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Gerald what is the down side to using mild steel for the Z plate? when I was putting my Z slide together I noticed the spider plate performs like a spring because of the way it's bent, you can actually put some pressure on the guide rollers against the plate and it doesn't seem to interfer with anything. When there is some wear the spring action will take care of it, or so it seems to me. What are the thoughts on this, anyone?
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  #47  
Old Thu 16 August 2007, 10:40
Gerald D
Just call me: Gerald (retired)
 
Cape Town
South Africa
I think mild steel will be okay if you can find a very straight piece. It can be replaced if it does wear out.
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  #48  
Old Thu 03 April 2008, 14:38
ekdenton
Just call me: Ed #8
 
Alamogordo, NM
United States of America
Zslide

I used 6" channel on my table, and I am not sure which of the slide plate and tubes I should use for my table.
Should I go with the 10" slide, or would there be any advatage in making it longer since I didn't use 7 or 8 inch channel?

On plan drawing 10 40 330 there is a metric option on the 10" slide that is about 2-3/4" longer. So I wasn't certain which one of those to go by, the short or long one.
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  #49  
Old Thu 03 April 2008, 16:38
Doug_Ford
Just call me: Doug #3
 
Conway (Arkansas)
United States of America
I guess it really depends on what you plan to cut. If you know you will only cut 3/4" sheet goods, there is no need for a longer slide. On the other hand, if you think you might like to do some 3D work, the ability to go higher will definitely come in handy.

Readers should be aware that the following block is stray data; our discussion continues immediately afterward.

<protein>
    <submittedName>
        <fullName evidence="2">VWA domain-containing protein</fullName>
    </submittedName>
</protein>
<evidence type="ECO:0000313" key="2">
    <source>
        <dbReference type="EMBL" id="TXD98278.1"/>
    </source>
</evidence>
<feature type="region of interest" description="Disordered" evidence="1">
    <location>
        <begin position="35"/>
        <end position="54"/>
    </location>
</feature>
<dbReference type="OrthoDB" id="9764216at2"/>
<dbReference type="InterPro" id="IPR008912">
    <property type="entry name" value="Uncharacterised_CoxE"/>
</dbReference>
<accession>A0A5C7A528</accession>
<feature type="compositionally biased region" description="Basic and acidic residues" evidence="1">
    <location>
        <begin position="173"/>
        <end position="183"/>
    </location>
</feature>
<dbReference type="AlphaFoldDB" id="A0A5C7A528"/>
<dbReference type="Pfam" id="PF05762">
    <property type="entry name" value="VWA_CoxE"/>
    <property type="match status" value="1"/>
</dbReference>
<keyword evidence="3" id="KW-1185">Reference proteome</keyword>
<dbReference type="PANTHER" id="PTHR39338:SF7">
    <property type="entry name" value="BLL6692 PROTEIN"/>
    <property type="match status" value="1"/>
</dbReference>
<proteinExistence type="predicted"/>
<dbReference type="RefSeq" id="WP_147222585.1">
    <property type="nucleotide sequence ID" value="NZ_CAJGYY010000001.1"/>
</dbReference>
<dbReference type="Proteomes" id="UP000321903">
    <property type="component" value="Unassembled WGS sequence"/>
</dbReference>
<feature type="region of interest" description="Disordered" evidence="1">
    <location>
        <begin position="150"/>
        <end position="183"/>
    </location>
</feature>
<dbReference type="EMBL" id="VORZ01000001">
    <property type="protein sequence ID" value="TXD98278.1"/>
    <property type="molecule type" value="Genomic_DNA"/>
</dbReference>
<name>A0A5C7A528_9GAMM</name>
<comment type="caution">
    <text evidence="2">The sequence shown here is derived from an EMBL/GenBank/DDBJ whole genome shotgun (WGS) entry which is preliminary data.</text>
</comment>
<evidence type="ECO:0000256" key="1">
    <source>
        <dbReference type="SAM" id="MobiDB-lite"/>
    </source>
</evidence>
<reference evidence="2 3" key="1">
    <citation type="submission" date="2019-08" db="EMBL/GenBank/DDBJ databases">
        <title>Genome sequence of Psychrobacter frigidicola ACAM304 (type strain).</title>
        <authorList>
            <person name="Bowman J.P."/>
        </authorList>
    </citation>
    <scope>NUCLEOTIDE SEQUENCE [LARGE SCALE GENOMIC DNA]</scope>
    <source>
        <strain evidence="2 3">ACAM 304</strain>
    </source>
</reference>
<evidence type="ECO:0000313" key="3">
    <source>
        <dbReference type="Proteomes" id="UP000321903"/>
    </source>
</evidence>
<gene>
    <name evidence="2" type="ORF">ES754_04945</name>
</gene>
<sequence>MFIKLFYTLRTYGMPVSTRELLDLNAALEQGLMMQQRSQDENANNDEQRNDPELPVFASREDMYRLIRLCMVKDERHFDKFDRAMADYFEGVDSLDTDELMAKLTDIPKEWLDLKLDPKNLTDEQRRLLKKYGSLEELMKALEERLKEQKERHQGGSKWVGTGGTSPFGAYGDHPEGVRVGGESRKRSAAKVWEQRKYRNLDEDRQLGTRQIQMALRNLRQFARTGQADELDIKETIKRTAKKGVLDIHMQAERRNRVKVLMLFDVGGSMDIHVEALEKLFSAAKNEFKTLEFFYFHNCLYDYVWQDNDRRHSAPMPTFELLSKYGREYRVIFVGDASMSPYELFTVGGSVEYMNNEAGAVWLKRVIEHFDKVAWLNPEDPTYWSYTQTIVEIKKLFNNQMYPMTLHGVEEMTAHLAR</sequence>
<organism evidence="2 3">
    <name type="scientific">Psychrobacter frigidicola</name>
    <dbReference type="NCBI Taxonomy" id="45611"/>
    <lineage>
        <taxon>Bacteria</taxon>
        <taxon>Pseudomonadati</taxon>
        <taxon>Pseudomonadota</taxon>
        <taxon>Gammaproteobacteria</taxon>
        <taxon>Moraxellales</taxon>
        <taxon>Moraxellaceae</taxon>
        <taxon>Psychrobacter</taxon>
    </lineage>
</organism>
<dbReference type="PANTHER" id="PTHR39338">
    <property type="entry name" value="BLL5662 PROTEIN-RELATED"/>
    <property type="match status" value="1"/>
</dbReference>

I built the Classic MM and I didn't realize that in the uppermost position, the bottom of my bit would only be a few inches from the top of the table. That's my fault because Gerald was very clear from the beginning that the MM will carve 3-4 inches. I guess it just didn't sink in. No big deal in my case because I don't expect to cut anything thicker than 1" or so.

Hope that helps.
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  #50  
Old Thu 03 April 2008, 22:03
Gerald D
Just call me: Gerald (retired)
 
Cape Town
South Africa
Well said Doug.

There is no harm in building the longer z-slide - it might increase the re-sale value one day

On a serious note, I added the longer versions as options so that folk could see what is involved when they kept on asking "How can we extend the z-axis?" Hopefully I have left enough warnings around that things will flex a lot more in this case. But Ed, with your 6" channels on the table sides, you can can only use a short end of the slide, the longer bit sticking out the top doesn't cause you any more flex.
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  #51  
Old Thu 03 April 2008, 23:15
domino11
Just call me: Heath
 
Cornwall, Ontario
Canada
Gerald,
If you build the longer Z slide, do you need taller side rail to take full advantage of it? Or does it just allow you to retract the Z farther up than the shorter one?
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  #52  
Old Fri 04 April 2008, 00:32
Gerald D
Just call me: Gerald (retired)
 
Cape Town
South Africa
Good question Heath,

1. The longer z-slide needs taller "side rails" before you get any advantage out of it. The gantry must be higher above the table top and the longer slide lets you "reach" further down. (Downside is more flex when cutting sheets lying further below the gantry.)

2. For retracting the router further up, the extra pair of rollers (and longer rack) allow you to do that without actually lengthening the z-slide. It is more a case of pulling a long cutter out of a workpiece. (Downside is that your dust system might not go up that far, and the difficulty of aligning 6 rollers)
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  #53  
Old Fri 04 April 2008, 09:18
domino11
Just call me: Heath
 
Cornwall, Ontario
Canada
Gerald,
Would it be practical to make the longer Z slide with the standard side rails, and later if the need came about , add another C channel to the sides to gain the extra clearance? Or would you need to replace the side channels with taller ones. I am thinking stiffness and rigidity, not ascetics.